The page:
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Old book stack

Books, Books, Books!  (Photo credit: Palmerston North City Library)

I’ve completed updating my 2012 List-o-Books, an enumeration of all fifty-five books I read last year.  As per my usual practice, the list is a hodge-podge of books with no particular theme,  a preponderance of non-fiction, and a few by some of my favorite authors.  The list includes one classic, 1984, a book I had somehow managed to escape reading until now.  A  number of books about food – particularly seafood – appear, but also a book about olive oil that knocked my socks off, and one about frozen food, or rather frozen food’s iconoclastic inventor, Clarence “Bob” Birdseye.  Throw into the blender one delightful road book about the Weinermobile, and it all added up to a fun, if scattered, year of reading.

There are two books I read that were a cut above the rest, absolute must-read books that I highly recommend.  Both books are  profoundly distressing, sobering windows into the darkest areas of man’s inhumanity to men.  These aren’t light reading, but worthwhile and engaging nonetheless.
Read on…


Still life

Still life of fish (Photo credit: mckibillo)

If you were searching for themes in the books I read, you would probably first notice the string of authors whose works I love : Bill Bryson, Mary Roach, and Simon Winchester to name a few. You would also find that I read Harper-CollinsBest American Science Writing and Houghton-Mifflin-Harcourt‘s The Best American Science and Nature Writing series every year, reflecting my passion for well-written non-fiction.

And you might notice, as I recently realized, that I read a lot of books about fish.  I got hooked (pun intended) on this topic after reading a number of newspaper and magazine articles about the decline of fisheries worldwide, another looming environmental disaster that generations to come will need to reckon with.  Non-fiction writing about fish deals with ecology, biology, gastronomy, evolution, economics, politics, and a host of other topics that are of interest to me.  And I love to eat fish.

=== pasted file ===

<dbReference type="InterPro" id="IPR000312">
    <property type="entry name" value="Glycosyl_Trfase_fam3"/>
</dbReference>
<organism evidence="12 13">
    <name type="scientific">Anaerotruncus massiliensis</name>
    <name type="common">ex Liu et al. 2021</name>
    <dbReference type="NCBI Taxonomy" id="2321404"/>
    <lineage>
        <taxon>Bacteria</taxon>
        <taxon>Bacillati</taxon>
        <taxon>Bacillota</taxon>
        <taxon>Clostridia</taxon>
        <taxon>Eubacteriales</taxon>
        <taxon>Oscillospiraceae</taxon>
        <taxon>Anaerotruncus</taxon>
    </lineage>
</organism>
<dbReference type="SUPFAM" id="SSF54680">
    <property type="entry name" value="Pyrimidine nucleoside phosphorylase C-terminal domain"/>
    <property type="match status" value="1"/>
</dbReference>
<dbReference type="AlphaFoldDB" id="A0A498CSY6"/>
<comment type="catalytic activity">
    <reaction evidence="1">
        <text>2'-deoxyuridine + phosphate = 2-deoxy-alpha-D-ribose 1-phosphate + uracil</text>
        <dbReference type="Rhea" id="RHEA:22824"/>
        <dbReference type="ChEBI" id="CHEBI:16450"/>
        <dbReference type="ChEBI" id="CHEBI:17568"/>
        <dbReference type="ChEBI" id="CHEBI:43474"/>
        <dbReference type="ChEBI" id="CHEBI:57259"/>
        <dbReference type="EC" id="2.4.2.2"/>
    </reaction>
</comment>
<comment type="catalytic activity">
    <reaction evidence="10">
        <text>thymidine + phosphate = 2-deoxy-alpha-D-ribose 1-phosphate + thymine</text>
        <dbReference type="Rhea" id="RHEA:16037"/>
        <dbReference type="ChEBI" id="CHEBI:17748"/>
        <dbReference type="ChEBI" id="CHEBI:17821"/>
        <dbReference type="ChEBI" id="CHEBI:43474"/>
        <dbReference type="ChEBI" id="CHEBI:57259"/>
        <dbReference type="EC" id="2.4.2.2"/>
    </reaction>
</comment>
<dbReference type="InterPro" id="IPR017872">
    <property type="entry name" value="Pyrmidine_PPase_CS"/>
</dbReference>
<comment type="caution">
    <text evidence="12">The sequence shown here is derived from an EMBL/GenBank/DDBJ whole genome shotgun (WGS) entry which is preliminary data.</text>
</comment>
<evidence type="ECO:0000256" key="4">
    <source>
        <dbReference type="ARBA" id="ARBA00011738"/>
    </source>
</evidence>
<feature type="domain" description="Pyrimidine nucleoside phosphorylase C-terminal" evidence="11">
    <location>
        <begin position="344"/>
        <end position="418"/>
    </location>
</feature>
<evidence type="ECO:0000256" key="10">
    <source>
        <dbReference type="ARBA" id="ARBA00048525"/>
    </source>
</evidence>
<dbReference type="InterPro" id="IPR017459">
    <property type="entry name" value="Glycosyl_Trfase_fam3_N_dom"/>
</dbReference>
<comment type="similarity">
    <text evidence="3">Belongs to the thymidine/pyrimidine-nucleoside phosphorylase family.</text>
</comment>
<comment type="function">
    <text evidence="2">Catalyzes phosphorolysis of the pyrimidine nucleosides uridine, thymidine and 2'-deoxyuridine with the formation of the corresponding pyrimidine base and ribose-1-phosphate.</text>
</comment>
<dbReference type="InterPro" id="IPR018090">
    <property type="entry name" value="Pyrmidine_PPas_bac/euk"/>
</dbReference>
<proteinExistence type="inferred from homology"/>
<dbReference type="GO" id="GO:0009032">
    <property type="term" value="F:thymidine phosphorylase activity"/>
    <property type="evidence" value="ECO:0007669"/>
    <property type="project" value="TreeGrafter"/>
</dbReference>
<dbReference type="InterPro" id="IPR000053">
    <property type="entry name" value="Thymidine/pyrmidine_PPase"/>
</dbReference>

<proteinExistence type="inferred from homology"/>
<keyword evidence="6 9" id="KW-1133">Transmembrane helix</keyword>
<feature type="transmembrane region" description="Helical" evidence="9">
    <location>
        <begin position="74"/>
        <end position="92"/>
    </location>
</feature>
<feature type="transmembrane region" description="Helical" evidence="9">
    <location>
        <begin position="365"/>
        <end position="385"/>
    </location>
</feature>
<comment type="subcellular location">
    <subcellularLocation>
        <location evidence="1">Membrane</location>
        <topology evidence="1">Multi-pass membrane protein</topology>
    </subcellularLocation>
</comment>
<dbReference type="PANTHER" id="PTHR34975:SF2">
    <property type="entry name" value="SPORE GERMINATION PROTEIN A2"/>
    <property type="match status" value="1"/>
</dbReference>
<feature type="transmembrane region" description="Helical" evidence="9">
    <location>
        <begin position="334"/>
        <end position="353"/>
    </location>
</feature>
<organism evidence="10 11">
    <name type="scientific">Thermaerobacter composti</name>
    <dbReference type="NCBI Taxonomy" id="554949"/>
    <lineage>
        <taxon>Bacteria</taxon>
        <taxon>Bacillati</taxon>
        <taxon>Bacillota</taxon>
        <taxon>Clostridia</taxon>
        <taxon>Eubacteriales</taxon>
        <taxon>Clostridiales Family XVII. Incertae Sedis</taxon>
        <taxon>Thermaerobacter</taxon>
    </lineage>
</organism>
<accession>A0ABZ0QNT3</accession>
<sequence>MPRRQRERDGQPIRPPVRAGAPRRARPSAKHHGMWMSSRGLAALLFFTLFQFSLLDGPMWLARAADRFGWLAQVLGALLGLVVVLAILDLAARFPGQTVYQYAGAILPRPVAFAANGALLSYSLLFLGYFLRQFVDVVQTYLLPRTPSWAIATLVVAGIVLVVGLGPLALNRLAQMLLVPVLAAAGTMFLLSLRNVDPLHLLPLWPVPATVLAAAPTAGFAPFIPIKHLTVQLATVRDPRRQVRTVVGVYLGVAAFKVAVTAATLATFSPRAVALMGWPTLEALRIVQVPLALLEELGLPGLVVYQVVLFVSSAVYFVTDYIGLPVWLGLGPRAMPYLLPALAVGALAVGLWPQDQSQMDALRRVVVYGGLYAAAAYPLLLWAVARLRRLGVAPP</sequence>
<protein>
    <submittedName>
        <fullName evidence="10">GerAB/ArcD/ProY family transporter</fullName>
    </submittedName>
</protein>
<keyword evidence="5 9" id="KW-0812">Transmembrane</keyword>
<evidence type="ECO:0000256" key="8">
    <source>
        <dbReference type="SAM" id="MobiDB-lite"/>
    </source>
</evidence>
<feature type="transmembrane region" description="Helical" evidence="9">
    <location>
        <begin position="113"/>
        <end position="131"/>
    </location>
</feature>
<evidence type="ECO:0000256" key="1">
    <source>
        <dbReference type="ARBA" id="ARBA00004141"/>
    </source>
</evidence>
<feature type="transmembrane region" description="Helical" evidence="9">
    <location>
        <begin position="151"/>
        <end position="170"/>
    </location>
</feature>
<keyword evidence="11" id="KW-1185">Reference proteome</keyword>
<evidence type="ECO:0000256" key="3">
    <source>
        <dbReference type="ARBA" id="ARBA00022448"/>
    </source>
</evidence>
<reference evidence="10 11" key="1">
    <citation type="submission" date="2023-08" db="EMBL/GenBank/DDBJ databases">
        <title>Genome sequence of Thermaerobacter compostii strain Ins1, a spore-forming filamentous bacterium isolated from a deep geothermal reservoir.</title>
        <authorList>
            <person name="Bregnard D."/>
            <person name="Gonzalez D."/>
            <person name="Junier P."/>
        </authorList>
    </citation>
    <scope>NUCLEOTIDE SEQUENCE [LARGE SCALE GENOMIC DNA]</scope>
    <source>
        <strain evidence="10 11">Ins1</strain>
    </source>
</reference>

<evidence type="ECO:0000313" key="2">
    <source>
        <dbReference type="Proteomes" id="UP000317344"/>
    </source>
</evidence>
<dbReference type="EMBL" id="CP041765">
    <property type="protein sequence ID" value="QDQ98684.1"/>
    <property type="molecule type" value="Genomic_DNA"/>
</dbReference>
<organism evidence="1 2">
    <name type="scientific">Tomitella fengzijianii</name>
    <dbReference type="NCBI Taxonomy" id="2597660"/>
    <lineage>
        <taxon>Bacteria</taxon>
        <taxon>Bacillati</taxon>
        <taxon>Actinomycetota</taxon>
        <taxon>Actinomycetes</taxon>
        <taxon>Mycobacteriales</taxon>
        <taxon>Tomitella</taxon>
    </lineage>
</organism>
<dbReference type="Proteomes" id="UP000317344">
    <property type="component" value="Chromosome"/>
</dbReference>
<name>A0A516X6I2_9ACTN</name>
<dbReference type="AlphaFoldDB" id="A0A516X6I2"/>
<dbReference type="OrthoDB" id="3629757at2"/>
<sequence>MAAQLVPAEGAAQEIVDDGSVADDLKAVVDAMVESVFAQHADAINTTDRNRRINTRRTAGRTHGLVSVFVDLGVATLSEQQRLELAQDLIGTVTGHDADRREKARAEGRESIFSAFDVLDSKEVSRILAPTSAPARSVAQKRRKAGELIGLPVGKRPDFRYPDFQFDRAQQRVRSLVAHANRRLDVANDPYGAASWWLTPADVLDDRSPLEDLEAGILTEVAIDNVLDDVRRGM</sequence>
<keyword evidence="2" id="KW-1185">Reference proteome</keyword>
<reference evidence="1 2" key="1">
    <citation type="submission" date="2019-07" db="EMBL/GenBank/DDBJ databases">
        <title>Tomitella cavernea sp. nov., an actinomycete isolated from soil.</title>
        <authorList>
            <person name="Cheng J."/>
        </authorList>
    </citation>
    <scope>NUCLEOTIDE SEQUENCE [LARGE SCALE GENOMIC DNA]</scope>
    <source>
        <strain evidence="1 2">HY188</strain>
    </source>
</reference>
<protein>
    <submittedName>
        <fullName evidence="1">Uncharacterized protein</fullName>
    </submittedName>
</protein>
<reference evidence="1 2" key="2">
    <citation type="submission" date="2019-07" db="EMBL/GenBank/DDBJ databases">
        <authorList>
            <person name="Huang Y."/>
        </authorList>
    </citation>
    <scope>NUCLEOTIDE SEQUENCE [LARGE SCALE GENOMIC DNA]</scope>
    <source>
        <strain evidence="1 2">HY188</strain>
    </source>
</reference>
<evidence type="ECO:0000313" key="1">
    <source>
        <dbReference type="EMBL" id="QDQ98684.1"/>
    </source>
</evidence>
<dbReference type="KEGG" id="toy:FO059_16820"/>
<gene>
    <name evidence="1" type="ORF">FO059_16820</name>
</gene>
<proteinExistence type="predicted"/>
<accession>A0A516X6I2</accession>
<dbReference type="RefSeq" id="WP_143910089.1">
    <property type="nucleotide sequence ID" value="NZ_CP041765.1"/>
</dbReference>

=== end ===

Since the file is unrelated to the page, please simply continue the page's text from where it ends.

Consumption of proteins from fish

Image from GRID-Arendal, an organization established to support the United Nations Environment Programme (UNEP) in the field of environment.

But, you say, “I don’t eat fish, at least not much. Why should I care about global fisheries?” And, if like most of my site visitors, you live in these United States where beef is king, you are probably right. But for a millions around the world, particularly in Asia and a large swath of central Africa, fish is a primary source of animal protein (see map).  These are some of the most populous, and politically unstable, countries on earth.  A threat to their food supply should be taken seriously. Without a healthy global fishery, famine would become widespread across the already impoverished continent of Africa, and Asian nations just emerging from decades of poverty would could face political turmoil from a hungry populous.

– Read on…


A silly historical re-enactment of an actual event in my daughter’s life, with assistance from Xtranormal.


Dijonnaise, a Hellmann's product

A dumb food product, Hellmann’s Dijonnaise – But Hellmann’s Mayonnaise isn’t bad!

Many months ago, I made the mistake of titling a post Dumbest Food Product of the Monthwhich of course implied that I would deliver a post about a dumb food product every month.  That implied promise mostly reveals my lack of self-awareness, as I should have known from past promises broken that I wouldn’t be delivering on said monthly post.   A better title might have been  An Occasional Dumb Food Find – in the spirit of the election season, I’ll restrain myself from anything but vague promises.

My Dumb Food Find this time around is Hellmannn’s Dijonnaise.  In principal, there is nothing exactly wrong with the idea of Dijonnaise.  In fact, I like the combination of a good Dijon mustard with mayonnaise on a ham sandwich or burger.  It just is that pre-combining them at the factory saves very little time or money.

Read on…


Quail Ridge Books & Music

Quail Ridge Books & Music,
with owner Nancy Olson
(Photo credit: Independent We Stand)